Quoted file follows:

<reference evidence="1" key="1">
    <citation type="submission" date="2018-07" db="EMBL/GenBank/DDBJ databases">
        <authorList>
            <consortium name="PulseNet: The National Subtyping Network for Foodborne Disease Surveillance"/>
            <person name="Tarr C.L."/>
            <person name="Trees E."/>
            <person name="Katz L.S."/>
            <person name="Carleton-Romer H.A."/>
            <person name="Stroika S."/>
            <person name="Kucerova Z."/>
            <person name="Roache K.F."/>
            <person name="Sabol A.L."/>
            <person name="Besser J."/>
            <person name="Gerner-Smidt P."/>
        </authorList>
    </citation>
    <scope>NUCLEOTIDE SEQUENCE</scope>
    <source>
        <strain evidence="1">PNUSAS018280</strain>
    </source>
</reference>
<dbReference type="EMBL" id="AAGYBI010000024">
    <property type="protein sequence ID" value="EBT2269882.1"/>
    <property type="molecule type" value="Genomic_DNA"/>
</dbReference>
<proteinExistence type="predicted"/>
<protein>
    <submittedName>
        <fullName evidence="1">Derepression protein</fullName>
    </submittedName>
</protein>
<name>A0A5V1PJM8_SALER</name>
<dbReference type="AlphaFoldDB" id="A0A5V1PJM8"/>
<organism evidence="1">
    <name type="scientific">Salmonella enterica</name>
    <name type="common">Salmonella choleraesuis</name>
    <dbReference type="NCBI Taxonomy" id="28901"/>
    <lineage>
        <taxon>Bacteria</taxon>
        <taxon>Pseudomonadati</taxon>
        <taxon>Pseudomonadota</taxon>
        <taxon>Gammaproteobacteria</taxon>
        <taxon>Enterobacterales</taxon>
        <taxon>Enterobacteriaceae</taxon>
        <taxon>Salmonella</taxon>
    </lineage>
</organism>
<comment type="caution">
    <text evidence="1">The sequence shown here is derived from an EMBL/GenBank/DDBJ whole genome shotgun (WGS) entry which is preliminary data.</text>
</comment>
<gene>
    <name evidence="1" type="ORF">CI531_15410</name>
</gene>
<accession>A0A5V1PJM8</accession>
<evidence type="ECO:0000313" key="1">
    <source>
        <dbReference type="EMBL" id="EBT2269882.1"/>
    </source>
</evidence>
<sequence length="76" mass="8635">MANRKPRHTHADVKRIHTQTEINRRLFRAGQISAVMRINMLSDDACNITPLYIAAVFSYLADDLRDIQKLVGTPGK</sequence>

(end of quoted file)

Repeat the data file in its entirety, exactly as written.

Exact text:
<reference evidence="1" key="1">
    <citation type="submission" date="2018-07" db="EMBL/GenBank/DDBJ databases">
        <authorList>
            <consortium name="PulseNet: The National Subtyping Network for Foodborne Disease Surveillance"/>
            <person name="Tarr C.L."/>
            <person name="Trees E."/>
            <person name="Katz L.S."/>
            <person name="Carleton-Romer H.A."/>
            <person name="Stroika S."/>
            <person name="Kucerova Z."/>
            <person name="Roache K.F."/>
            <person name="Sabol A.L."/>
            <person name="Besser J."/>
            <person name="Gerner-Smidt P."/>
        </authorList>
    </citation>
    <scope>NUCLEOTIDE SEQUENCE</scope>
    <source>
        <strain evidence="1">PNUSAS018280</strain>
    </source>
</reference>
<dbReference type="EMBL" id="AAGYBI010000024">
    <property type="protein sequence ID" value="EBT2269882.1"/>
    <property type="molecule type" value="Genomic_DNA"/>
</dbReference>
<proteinExistence type="predicted"/>
<protein>
    <submittedName>
        <fullName evidence="1">Derepression protein</fullName>
    </submittedName>
</protein>
<name>A0A5V1PJM8_SALER</name>
<dbReference type="AlphaFoldDB" id="A0A5V1PJM8"/>
<organism evidence="1">
    <name type="scientific">Salmonella enterica</name>
    <name type="common">Salmonella choleraesuis</name>
    <dbReference type="NCBI Taxonomy" id="28901"/>
    <lineage>
        <taxon>Bacteria</taxon>
        <taxon>Pseudomonadati</taxon>
        <taxon>Pseudomonadota</taxon>
        <taxon>Gammaproteobacteria</taxon>
        <taxon>Enterobacterales</taxon>
        <taxon>Enterobacteriaceae</taxon>
        <taxon>Salmonella</taxon>
    </lineage>
</organism>
<comment type="caution">
    <text evidence="1">The sequence shown here is derived from an EMBL/GenBank/DDBJ whole genome shotgun (WGS) entry which is preliminary data.</text>
</comment>
<gene>
    <name evidence="1" type="ORF">CI531_15410</name>
</gene>
<accession>A0A5V1PJM8</accession>
<evidence type="ECO:0000313" key="1">
    <source>
        <dbReference type="EMBL" id="EBT2269882.1"/>
    </source>
</evidence>
<sequence length="76" mass="8635">MANRKPRHTHADVKRIHTQTEINRRLFRAGQISAVMRINMLSDDACNITPLYIAAVFSYLADDLRDIQKLVGTPGK</sequence>